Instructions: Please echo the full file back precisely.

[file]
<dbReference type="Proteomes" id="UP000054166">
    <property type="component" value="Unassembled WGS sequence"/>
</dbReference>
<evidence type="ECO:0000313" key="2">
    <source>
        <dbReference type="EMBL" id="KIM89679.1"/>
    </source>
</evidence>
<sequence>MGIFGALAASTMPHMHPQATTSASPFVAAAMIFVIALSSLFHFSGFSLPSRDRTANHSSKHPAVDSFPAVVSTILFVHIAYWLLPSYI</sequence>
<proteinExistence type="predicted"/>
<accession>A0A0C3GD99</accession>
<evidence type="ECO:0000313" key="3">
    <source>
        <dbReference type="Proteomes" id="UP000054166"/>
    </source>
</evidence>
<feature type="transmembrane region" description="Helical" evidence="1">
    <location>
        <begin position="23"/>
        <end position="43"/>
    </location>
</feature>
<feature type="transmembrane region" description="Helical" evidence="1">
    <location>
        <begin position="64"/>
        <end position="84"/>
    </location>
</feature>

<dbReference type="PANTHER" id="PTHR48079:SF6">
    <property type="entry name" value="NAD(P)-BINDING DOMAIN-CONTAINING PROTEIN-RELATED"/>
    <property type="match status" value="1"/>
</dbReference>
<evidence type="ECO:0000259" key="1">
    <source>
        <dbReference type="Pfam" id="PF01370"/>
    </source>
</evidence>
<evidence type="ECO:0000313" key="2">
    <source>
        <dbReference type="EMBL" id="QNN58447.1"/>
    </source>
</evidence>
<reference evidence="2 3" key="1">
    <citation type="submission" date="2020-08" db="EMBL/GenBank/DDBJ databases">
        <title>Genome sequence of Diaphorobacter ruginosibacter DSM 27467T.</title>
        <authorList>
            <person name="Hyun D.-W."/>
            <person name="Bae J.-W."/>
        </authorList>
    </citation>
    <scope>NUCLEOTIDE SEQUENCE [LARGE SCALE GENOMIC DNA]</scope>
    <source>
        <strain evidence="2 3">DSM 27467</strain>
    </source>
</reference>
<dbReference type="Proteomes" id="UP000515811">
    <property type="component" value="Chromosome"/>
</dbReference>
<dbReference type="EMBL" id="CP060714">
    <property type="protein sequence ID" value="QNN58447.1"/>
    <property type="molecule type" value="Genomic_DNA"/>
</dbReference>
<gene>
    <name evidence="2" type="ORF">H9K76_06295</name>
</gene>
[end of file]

<dbReference type="Proteomes" id="UP000054166">
    <property type="component" value="Unassembled WGS sequence"/>
</dbReference>
<evidence type="ECO:0000313" key="2">
    <source>
        <dbReference type="EMBL" id="KIM89679.1"/>
    </source>
</evidence>
<sequence>MGIFGALAASTMPHMHPQATTSASPFVAAAMIFVIALSSLFHFSGFSLPSRDRTANHSSKHPAVDSFPAVVSTILFVHIAYWLLPSYI</sequence>
<proteinExistence type="predicted"/>
<accession>A0A0C3GD99</accession>
<evidence type="ECO:0000313" key="3">
    <source>
        <dbReference type="Proteomes" id="UP000054166"/>
    </source>
</evidence>
<feature type="transmembrane region" description="Helical" evidence="1">
    <location>
        <begin position="23"/>
        <end position="43"/>
    </location>
</feature>
<feature type="transmembrane region" description="Helical" evidence="1">
    <location>
        <begin position="64"/>
        <end position="84"/>
    </location>
</feature>

<dbReference type="PANTHER" id="PTHR48079:SF6">
    <property type="entry name" value="NAD(P)-BINDING DOMAIN-CONTAINING PROTEIN-RELATED"/>
    <property type="match status" value="1"/>
</dbReference>
<evidence type="ECO:0000259" key="1">
    <source>
        <dbReference type="Pfam" id="PF01370"/>
    </source>
</evidence>
<evidence type="ECO:0000313" key="2">
    <source>
        <dbReference type="EMBL" id="QNN58447.1"/>
    </source>
</evidence>
<reference evidence="2 3" key="1">
    <citation type="submission" date="2020-08" db="EMBL/GenBank/DDBJ databases">
        <title>Genome sequence of Diaphorobacter ruginosibacter DSM 27467T.</title>
        <authorList>
            <person name="Hyun D.-W."/>
            <person name="Bae J.-W."/>
        </authorList>
    </citation>
    <scope>NUCLEOTIDE SEQUENCE [LARGE SCALE GENOMIC DNA]</scope>
    <source>
        <strain evidence="2 3">DSM 27467</strain>
    </source>
</reference>
<dbReference type="Proteomes" id="UP000515811">
    <property type="component" value="Chromosome"/>
</dbReference>
<dbReference type="EMBL" id="CP060714">
    <property type="protein sequence ID" value="QNN58447.1"/>
    <property type="molecule type" value="Genomic_DNA"/>
</dbReference>
<gene>
    <name evidence="2" type="ORF">H9K76_06295</name>
</gene>